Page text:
CRTC
Forecast
2021-2022

CRTC Forecast 2021-2022

The CRTC Forecast 2021-2022 supplements the CRTC Departmental Plan 2020-2021. Together, these publications are designed to help foster a predictable regulatory environment by providing advance public notice of the CRTC’s activities over the next two fiscal years (each running from 1 April to 31 March).

The CRTC will adjust its plans as needed, particularly given that proceedings may be initiated at any time by an application filed by a stakeholder or a member of the public (a “Part 1 proceeding”), a request from the Government of Canada, or on the CRTC’s own initiative, given that its broader operating environment is subject to change. At the same time, the CRTC will also continue to support the Government of Canada’s review of Canada’s legislative framework for communications and prepare itself to respond to any legislative changes to the Broadcasting Act and Telecommunications Act.

Highlights

Telecommunications

Improve broadband internet access service across Canada

The CRTC’s Broadband Fund will provide up to $750 million over its first five years to support projects that will improve broadband Internet access services to underserved Canadians. This funding will help ensure that Canadians, particularly those in rural and remote areas of Canada, can access affordable, high-quality fixed and mobile broadband Internet access services. In 2019-2020, the CRTC issued its first and second call for applications to begin the competitive process to evaluate and select projects.

In 2020-2021, the CRTC will make funding decisions on the applications from the first call. In 2021-2022, the CRTC will distribute funding to the selected recipients and monitor the implementation of their broadband projects. The CRTC will also assess applications and issue decisions to provide funding to selected applicants from the second call. The CRTC will distribute funding to the selected recipients who will begin implementing their broadband projects.

Remove barriers to broadband internet access in underserved areas in Canada

Despite the financial support to be received from the Broadband Fund or public funding, internet service providers face challenges and obstacles that can limit their ability to provide improved broadband internet access services in some areas of Canada.

In 2021-2022, the CRTC will oversee the implementation of its determinations resulting from its consultation on potential barriers to deployment of broadband-capable networks in underserved areas in Canada.

Implement the regulatory framework for mobile wireless services

In 2019, the CRTC launched a comprehensive review of the regulatory framework for the mobile wireless market, and held a hearing in February 2020.

In 2021-2022, the CRTC will monitor the implementation of its determinations resulting from that consultation to help ensure improved competition and reduced barriers to entry in the mobile wireless market.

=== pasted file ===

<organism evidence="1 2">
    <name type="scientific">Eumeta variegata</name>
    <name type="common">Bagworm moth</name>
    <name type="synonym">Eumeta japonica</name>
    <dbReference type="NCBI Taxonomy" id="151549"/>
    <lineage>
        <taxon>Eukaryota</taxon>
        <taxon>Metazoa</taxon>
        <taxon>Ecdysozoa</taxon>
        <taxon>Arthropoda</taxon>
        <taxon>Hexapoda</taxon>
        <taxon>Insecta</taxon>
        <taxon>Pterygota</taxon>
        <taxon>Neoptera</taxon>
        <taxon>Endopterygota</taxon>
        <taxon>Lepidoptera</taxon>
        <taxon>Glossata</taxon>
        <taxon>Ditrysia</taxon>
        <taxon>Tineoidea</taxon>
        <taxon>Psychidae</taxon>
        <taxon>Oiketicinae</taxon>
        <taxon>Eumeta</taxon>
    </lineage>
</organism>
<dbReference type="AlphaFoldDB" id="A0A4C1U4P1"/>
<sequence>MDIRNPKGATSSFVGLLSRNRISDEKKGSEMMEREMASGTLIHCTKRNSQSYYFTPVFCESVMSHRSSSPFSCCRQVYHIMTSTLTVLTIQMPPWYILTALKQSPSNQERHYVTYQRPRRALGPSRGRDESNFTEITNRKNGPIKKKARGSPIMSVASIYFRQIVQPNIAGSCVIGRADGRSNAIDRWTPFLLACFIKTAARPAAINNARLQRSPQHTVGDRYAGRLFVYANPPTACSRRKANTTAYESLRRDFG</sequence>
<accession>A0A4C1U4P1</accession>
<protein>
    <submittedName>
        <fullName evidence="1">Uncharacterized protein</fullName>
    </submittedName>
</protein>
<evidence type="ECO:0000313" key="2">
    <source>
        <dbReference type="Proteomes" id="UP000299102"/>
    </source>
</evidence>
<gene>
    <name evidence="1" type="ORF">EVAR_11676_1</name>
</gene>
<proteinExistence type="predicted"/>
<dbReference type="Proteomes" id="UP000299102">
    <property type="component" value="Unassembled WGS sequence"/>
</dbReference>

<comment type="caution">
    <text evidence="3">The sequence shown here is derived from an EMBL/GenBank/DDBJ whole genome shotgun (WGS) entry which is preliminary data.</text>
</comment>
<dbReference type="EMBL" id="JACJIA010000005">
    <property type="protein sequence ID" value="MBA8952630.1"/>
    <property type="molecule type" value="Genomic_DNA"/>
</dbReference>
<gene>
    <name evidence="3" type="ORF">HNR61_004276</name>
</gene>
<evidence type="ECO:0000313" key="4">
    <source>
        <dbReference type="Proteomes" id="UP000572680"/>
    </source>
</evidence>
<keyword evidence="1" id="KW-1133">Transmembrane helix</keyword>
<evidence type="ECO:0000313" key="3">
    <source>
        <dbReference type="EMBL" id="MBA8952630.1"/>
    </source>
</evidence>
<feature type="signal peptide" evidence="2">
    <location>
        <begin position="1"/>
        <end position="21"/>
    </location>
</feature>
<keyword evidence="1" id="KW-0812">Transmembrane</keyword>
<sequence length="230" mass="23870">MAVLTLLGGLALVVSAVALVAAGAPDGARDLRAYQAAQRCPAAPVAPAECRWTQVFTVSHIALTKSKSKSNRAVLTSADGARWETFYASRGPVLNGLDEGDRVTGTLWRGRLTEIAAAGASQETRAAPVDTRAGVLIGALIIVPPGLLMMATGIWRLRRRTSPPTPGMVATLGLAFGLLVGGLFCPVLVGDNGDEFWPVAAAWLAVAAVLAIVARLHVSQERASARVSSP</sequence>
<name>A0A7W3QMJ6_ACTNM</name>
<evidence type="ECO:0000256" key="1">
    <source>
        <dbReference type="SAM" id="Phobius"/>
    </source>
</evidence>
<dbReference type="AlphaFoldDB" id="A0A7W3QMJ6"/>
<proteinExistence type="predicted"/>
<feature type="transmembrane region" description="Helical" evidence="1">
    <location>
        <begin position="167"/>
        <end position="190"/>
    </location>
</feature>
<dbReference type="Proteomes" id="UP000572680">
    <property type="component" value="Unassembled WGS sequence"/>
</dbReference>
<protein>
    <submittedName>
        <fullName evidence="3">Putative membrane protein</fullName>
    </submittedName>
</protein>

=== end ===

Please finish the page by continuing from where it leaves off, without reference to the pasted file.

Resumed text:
Continue the implementation of the wholesale high-speed access service regime

In 2021-2022, the CRTC will continue the implementation of the wholesale high-speed access service regime for large cable and telephone companies for all regions in Canada.

Implement rate-setting for wholesale telecommunications services

In 2021-2022, the CRTC will begin the implementation and roll-out of its determinations, as required, resulting from the review and consultation on the methodology and approach for rate-setting of wholesale telecommunications services.

Review wireline wholesale services and interconnection

Effective competition requires that service providers interconnect with one another and make various wholesale services available to support residential and business retail markets. In 2021‑2022, the CRTC will continue its review of wireline wholesale services and interconnection, issue its determination resulting from the consultation launched in 2020-2021, and initiate follow-up proceedings as required.

Review Northwestel Inc.’s regulatory framework

In 2021-2022, the CRTC will continue its review of Northwestel Inc.’s regulatory framework to support and respond to the unique needs of consumers and businesses in the North.

Broadcasting

Preparing for legislative change

In the context of possible legislative change, the CRTC will examine options for the appropriate measures needed to ensure that all content providers on all platforms contribute to the creation of Canadian content in both official languages, that Canadian content is promoted and given appropriate prominence, and that it is easily accessible by Canadians. This work will enable the Commission to continue to adapt the regulatory framework for broadcasting as needed to meet the challenges of a rapidly changing creative and business environment. This work is expected to be ongoing during 2020-2021 through 2021-2022.

Co-develop and implement the Indigenous broadcasting policy